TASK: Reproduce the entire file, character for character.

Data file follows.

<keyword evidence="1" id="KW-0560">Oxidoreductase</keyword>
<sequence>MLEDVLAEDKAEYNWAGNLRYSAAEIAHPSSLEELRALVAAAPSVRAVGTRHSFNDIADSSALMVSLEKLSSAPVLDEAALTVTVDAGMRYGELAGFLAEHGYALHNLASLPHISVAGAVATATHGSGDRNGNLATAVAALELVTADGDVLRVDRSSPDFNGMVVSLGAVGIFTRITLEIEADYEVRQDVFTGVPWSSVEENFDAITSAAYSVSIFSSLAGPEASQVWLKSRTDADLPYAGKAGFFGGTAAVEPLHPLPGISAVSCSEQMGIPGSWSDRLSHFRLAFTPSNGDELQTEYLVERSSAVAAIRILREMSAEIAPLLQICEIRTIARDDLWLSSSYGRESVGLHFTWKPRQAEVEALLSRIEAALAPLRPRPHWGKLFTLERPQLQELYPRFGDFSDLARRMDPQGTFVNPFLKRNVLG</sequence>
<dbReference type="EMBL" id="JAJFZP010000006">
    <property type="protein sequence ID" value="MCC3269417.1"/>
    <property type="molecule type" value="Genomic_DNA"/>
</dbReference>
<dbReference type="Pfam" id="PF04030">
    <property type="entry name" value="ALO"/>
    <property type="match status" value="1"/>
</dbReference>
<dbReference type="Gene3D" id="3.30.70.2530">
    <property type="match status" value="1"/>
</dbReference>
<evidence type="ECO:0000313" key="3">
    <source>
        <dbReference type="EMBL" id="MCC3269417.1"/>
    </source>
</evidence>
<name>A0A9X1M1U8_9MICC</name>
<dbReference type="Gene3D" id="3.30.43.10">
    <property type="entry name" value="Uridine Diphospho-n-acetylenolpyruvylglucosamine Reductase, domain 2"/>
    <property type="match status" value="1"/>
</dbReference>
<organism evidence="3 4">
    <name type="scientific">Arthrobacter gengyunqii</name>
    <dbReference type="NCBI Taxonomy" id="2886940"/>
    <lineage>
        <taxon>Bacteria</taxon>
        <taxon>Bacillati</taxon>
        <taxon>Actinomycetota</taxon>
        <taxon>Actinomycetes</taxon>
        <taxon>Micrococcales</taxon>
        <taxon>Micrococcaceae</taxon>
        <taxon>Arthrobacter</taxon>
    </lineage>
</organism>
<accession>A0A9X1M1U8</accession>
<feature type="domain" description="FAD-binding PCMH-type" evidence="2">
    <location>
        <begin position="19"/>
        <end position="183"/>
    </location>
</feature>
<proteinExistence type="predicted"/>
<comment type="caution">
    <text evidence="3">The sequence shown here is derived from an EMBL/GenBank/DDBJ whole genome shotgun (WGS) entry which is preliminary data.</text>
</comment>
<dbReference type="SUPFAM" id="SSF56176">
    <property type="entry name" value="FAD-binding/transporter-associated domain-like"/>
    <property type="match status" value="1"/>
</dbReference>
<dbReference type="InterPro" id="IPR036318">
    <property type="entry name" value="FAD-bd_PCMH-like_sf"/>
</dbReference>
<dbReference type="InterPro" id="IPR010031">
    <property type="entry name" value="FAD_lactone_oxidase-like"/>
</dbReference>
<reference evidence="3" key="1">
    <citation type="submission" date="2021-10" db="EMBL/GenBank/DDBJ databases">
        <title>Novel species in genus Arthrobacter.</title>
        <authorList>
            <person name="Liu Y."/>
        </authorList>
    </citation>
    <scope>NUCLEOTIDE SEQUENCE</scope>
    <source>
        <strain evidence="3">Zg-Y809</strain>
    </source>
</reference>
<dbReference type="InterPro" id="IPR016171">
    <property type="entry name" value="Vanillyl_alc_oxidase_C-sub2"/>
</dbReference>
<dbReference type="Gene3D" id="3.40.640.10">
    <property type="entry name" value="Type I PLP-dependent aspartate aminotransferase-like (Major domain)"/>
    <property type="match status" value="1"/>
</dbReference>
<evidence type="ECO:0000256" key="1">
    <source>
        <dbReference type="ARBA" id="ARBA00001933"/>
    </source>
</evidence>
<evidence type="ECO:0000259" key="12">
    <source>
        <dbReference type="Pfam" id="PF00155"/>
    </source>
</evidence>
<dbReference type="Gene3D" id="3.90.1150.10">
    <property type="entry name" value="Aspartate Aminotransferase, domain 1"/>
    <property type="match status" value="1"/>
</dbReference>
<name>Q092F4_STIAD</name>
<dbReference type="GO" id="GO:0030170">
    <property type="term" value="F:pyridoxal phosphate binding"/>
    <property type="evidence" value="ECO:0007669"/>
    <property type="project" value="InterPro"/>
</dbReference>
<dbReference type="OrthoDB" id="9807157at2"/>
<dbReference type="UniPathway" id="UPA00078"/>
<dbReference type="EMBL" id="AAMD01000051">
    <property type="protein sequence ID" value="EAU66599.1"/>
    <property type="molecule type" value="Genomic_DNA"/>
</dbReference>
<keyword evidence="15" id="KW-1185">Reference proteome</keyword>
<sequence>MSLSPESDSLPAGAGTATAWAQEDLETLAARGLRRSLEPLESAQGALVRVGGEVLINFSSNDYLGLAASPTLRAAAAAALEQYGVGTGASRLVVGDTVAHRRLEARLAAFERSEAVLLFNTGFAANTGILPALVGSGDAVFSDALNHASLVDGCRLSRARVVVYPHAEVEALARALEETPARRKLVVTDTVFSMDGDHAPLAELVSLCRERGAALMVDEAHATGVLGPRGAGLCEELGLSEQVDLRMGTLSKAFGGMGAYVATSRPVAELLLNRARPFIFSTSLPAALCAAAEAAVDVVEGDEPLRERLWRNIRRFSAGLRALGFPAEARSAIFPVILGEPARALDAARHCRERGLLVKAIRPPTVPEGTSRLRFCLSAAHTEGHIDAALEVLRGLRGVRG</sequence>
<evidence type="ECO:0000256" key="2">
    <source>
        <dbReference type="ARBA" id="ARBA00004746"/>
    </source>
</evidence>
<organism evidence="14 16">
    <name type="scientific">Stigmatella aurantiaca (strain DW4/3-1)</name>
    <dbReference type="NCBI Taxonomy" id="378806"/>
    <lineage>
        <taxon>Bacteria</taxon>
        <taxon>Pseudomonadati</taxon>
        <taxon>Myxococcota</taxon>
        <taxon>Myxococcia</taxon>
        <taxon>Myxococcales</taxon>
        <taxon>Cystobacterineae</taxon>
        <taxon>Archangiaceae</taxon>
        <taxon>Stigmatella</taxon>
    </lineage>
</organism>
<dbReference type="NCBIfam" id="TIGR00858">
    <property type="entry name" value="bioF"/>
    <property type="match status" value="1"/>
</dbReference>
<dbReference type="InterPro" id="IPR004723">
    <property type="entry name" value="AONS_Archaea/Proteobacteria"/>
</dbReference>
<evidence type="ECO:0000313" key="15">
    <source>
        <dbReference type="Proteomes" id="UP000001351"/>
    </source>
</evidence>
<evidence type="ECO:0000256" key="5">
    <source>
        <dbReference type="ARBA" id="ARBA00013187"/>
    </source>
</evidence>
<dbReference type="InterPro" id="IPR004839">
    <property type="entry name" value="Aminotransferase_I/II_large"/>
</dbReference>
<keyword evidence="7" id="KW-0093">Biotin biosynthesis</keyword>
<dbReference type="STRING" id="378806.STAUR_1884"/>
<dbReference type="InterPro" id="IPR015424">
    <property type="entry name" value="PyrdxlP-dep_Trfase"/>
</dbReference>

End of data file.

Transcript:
<keyword evidence="1" id="KW-0560">Oxidoreductase</keyword>
<sequence>MLEDVLAEDKAEYNWAGNLRYSAAEIAHPSSLEELRALVAAAPSVRAVGTRHSFNDIADSSALMVSLEKLSSAPVLDEAALTVTVDAGMRYGELAGFLAEHGYALHNLASLPHISVAGAVATATHGSGDRNGNLATAVAALELVTADGDVLRVDRSSPDFNGMVVSLGAVGIFTRITLEIEADYEVRQDVFTGVPWSSVEENFDAITSAAYSVSIFSSLAGPEASQVWLKSRTDADLPYAGKAGFFGGTAAVEPLHPLPGISAVSCSEQMGIPGSWSDRLSHFRLAFTPSNGDELQTEYLVERSSAVAAIRILREMSAEIAPLLQICEIRTIARDDLWLSSSYGRESVGLHFTWKPRQAEVEALLSRIEAALAPLRPRPHWGKLFTLERPQLQELYPRFGDFSDLARRMDPQGTFVNPFLKRNVLG</sequence>
<dbReference type="EMBL" id="JAJFZP010000006">
    <property type="protein sequence ID" value="MCC3269417.1"/>
    <property type="molecule type" value="Genomic_DNA"/>
</dbReference>
<dbReference type="Pfam" id="PF04030">
    <property type="entry name" value="ALO"/>
    <property type="match status" value="1"/>
</dbReference>
<dbReference type="Gene3D" id="3.30.70.2530">
    <property type="match status" value="1"/>
</dbReference>
<evidence type="ECO:0000313" key="3">
    <source>
        <dbReference type="EMBL" id="MCC3269417.1"/>
    </source>
</evidence>
<name>A0A9X1M1U8_9MICC</name>
<dbReference type="Gene3D" id="3.30.43.10">
    <property type="entry name" value="Uridine Diphospho-n-acetylenolpyruvylglucosamine Reductase, domain 2"/>
    <property type="match status" value="1"/>
</dbReference>
<organism evidence="3 4">
    <name type="scientific">Arthrobacter gengyunqii</name>
    <dbReference type="NCBI Taxonomy" id="2886940"/>
    <lineage>
        <taxon>Bacteria</taxon>
        <taxon>Bacillati</taxon>
        <taxon>Actinomycetota</taxon>
        <taxon>Actinomycetes</taxon>
        <taxon>Micrococcales</taxon>
        <taxon>Micrococcaceae</taxon>
        <taxon>Arthrobacter</taxon>
    </lineage>
</organism>
<accession>A0A9X1M1U8</accession>
<feature type="domain" description="FAD-binding PCMH-type" evidence="2">
    <location>
        <begin position="19"/>
        <end position="183"/>
    </location>
</feature>
<proteinExistence type="predicted"/>
<comment type="caution">
    <text evidence="3">The sequence shown here is derived from an EMBL/GenBank/DDBJ whole genome shotgun (WGS) entry which is preliminary data.</text>
</comment>
<dbReference type="SUPFAM" id="SSF56176">
    <property type="entry name" value="FAD-binding/transporter-associated domain-like"/>
    <property type="match status" value="1"/>
</dbReference>
<dbReference type="InterPro" id="IPR036318">
    <property type="entry name" value="FAD-bd_PCMH-like_sf"/>
</dbReference>
<dbReference type="InterPro" id="IPR010031">
    <property type="entry name" value="FAD_lactone_oxidase-like"/>
</dbReference>
<reference evidence="3" key="1">
    <citation type="submission" date="2021-10" db="EMBL/GenBank/DDBJ databases">
        <title>Novel species in genus Arthrobacter.</title>
        <authorList>
            <person name="Liu Y."/>
        </authorList>
    </citation>
    <scope>NUCLEOTIDE SEQUENCE</scope>
    <source>
        <strain evidence="3">Zg-Y809</strain>
    </source>
</reference>
<dbReference type="InterPro" id="IPR016171">
    <property type="entry name" value="Vanillyl_alc_oxidase_C-sub2"/>
</dbReference>
<dbReference type="Gene3D" id="3.40.640.10">
    <property type="entry name" value="Type I PLP-dependent aspartate aminotransferase-like (Major domain)"/>
    <property type="match status" value="1"/>
</dbReference>
<evidence type="ECO:0000256" key="1">
    <source>
        <dbReference type="ARBA" id="ARBA00001933"/>
    </source>
</evidence>
<evidence type="ECO:0000259" key="12">
    <source>
        <dbReference type="Pfam" id="PF00155"/>
    </source>
</evidence>
<dbReference type="Gene3D" id="3.90.1150.10">
    <property type="entry name" value="Aspartate Aminotransferase, domain 1"/>
    <property type="match status" value="1"/>
</dbReference>
<name>Q092F4_STIAD</name>
<dbReference type="GO" id="GO:0030170">
    <property type="term" value="F:pyridoxal phosphate binding"/>
    <property type="evidence" value="ECO:0007669"/>
    <property type="project" value="InterPro"/>
</dbReference>
<dbReference type="OrthoDB" id="9807157at2"/>
<dbReference type="UniPathway" id="UPA00078"/>
<dbReference type="EMBL" id="AAMD01000051">
    <property type="protein sequence ID" value="EAU66599.1"/>
    <property type="molecule type" value="Genomic_DNA"/>
</dbReference>
<keyword evidence="15" id="KW-1185">Reference proteome</keyword>
<sequence>MSLSPESDSLPAGAGTATAWAQEDLETLAARGLRRSLEPLESAQGALVRVGGEVLINFSSNDYLGLAASPTLRAAAAAALEQYGVGTGASRLVVGDTVAHRRLEARLAAFERSEAVLLFNTGFAANTGILPALVGSGDAVFSDALNHASLVDGCRLSRARVVVYPHAEVEALARALEETPARRKLVVTDTVFSMDGDHAPLAELVSLCRERGAALMVDEAHATGVLGPRGAGLCEELGLSEQVDLRMGTLSKAFGGMGAYVATSRPVAELLLNRARPFIFSTSLPAALCAAAEAAVDVVEGDEPLRERLWRNIRRFSAGLRALGFPAEARSAIFPVILGEPARALDAARHCRERGLLVKAIRPPTVPEGTSRLRFCLSAAHTEGHIDAALEVLRGLRGVRG</sequence>
<evidence type="ECO:0000256" key="2">
    <source>
        <dbReference type="ARBA" id="ARBA00004746"/>
    </source>
</evidence>
<organism evidence="14 16">
    <name type="scientific">Stigmatella aurantiaca (strain DW4/3-1)</name>
    <dbReference type="NCBI Taxonomy" id="378806"/>
    <lineage>
        <taxon>Bacteria</taxon>
        <taxon>Pseudomonadati</taxon>
        <taxon>Myxococcota</taxon>
        <taxon>Myxococcia</taxon>
        <taxon>Myxococcales</taxon>
        <taxon>Cystobacterineae</taxon>
        <taxon>Archangiaceae</taxon>
        <taxon>Stigmatella</taxon>
    </lineage>
</organism>
<dbReference type="NCBIfam" id="TIGR00858">
    <property type="entry name" value="bioF"/>
    <property type="match status" value="1"/>
</dbReference>
<dbReference type="InterPro" id="IPR004723">
    <property type="entry name" value="AONS_Archaea/Proteobacteria"/>
</dbReference>
<evidence type="ECO:0000313" key="15">
    <source>
        <dbReference type="Proteomes" id="UP000001351"/>
    </source>
</evidence>
<evidence type="ECO:0000256" key="5">
    <source>
        <dbReference type="ARBA" id="ARBA00013187"/>
    </source>
</evidence>
<dbReference type="InterPro" id="IPR004839">
    <property type="entry name" value="Aminotransferase_I/II_large"/>
</dbReference>
<keyword evidence="7" id="KW-0093">Biotin biosynthesis</keyword>
<dbReference type="STRING" id="378806.STAUR_1884"/>
<dbReference type="InterPro" id="IPR015424">
    <property type="entry name" value="PyrdxlP-dep_Trfase"/>
</dbReference>